from The American Heritage® Dictionary of the English Language, 5th Edition.

  • adjective Coming, occurring, continuing, or remaining after the correct, usual, or expected time; delayed: synonym: tardy.
  • adjective Occurring at an advanced hour, especially well into the evening or night.
  • adjective Of or toward the end or more advanced part, as of a period or stage.
  • adjective Having begun or occurred just previous to the present time; recent.
  • adjective Contemporary; up-to-date.
  • adjective Having recently occupied a position or place.
  • adjective Dead, especially if only recently deceased: synonym: dead.
  • adverb After the expected, usual, or proper time.
  • adverb At or until an advanced hour.
  • adverb At or into an advanced period or stage.
  • adverb Recently.
  • idiom (of late) Recently; lately.

from The Century Dictionary.

  • After the usual time or the time appointed; after delay: as, fruits that ripen late.
  • Not long since; recently; of late.
  • Beyond the usual or proper time: as, to lie abed late.
  • noun A sound; voice.
  • A Middle English form of let.
  • See lait.
  • Coming, appearing, or continuing after the usual or proper time; slow or tardy; long delayed; prolonged; behind time: opposed to early: as, a late arrival; a late summer; a late embryo.
  • Being or coming near the end or close; far advanced in time; last: as, a late hour of the day; a late period of life; set the latest time you can.
  • Recent; of recent origin or existence; not of old date: as, the latest fashion; late news.
  • Comparatively recent (with reference to something older); of a comparatively recent date or period: as, late (medieval) glass; late (Greek) sculpture or epigraphy.
  • Recently existing, but not now; not long past: as, the late rains.
  • Recently acting; in a series, immediately preceding that which now exists: as, the late administration.
  • Deceased.
  • Synonyms Recent, Fresh, etc. See new.
  • Slow or backward in bearing crops, because heavy, clayey, cold, sour, or unfavorably situated as regards the sun, or the like: as, late land.
  • noun Manner; behavior.

from the GNU version of the Collaborative International Dictionary of English.

  • adjective Coming after the time when due, or after the usual or proper time; not early; slow; tardy; long delayed.
  • adjective Far advanced toward the end or close
  • adjective Existing or holding some position not long ago, but not now; recently deceased, departed, or gone out of office
  • adjective Not long past; happening not long ago; recent
  • adjective Continuing or doing until an advanced hour of the night
  • adverb After the usual or proper time, or the time appointed; after delay; ; -- opposed to early.
  • adverb Not long ago; lately.
  • adverb Far in the night, day, week, or other particular period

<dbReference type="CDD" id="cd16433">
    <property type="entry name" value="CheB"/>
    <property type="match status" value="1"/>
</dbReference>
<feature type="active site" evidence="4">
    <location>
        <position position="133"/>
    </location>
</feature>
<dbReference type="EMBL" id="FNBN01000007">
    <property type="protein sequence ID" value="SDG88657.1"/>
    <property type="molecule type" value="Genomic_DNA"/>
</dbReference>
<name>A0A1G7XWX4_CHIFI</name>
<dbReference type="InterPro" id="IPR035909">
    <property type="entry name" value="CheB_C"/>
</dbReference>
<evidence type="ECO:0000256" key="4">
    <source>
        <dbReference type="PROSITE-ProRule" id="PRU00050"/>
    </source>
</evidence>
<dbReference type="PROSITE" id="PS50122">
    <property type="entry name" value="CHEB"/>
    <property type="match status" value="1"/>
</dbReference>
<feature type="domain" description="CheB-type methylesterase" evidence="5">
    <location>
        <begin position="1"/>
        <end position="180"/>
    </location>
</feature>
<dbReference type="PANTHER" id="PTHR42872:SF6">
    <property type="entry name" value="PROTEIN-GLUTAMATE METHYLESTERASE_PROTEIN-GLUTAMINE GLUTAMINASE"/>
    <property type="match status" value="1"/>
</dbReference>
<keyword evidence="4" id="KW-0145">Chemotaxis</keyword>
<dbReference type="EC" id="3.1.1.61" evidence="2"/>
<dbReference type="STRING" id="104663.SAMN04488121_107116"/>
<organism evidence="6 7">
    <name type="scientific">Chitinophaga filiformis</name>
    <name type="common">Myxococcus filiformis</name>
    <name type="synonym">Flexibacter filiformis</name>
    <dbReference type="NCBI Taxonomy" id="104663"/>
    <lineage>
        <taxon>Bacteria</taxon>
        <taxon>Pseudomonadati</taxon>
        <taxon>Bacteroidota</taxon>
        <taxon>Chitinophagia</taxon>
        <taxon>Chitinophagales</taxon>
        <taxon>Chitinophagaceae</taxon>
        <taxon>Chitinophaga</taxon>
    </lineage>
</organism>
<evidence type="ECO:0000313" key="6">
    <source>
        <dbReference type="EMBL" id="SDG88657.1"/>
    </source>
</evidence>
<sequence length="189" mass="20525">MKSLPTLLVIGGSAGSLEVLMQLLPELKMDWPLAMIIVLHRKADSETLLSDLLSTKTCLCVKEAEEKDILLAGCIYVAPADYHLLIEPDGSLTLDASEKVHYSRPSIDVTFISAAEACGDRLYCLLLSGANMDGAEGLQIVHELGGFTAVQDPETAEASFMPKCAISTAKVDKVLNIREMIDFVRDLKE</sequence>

• adverb in time not long past, or near the present; lately.
  • adverb after the proper or available time; when the time or opportunity is past.

from Wiktionary, Creative Commons Attribution/Share-Alike License.

  • noun Manner; behaviour; outward appearance or aspect.
  • noun A sound; voice.
  • adjective Near the end of a period of time.
  • adjective Specifically, near the end of the day.
  • adjective Associated with the end of a period.
  • adjective Not arriving until after an expected time.
  • adjective Not having had an expected menstrual period.
  • adjective not comparable, euphemistic Deceased, dead: used particularly when speaking of the dead person's actions while alive. (Often used with the; see usage notes.)


from The American Heritage® Dictionary of the English Language, 4th Edition

[Middle English, from Old English læt; see lē- in Indo-European roots.]

from Wiktionary, Creative Commons Attribution/Share-Alike License

From Middle English late, lat, from Old English læt ("slow; slack, lax, negligent; late"), from Proto-Germanic *lataz (“slow, lazy”), from Proto-Indo-European *lē(y)d- (“to weaken, tire, relax, subside”). Cognate with Scots lat ("late"), West Frisian let ("late"), Dutch laat ("late"), German lass ("dull, limp"), Swedish lat ("idle, lazy"), Icelandic latur ("lazy"), Latin lassus ("weary, faint").


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  • "'They go wrong, these parachute jumps,' said the apprentice, as if he had picked up the direction of her thoughts. 'There was a man in the Botswana Defence Force whose parachute didn't open. That man is late now.'"

    - 'The Full Cupboard of Life', Alexander McCall Smith.

    March 18, 2008

  • I can't believe I forgot I had class this morning. I'm on the train right now (9.30), and my class started at 9.

    December 9, 2009

  • Oh, Pro. We've all been there.

    December 9, 2009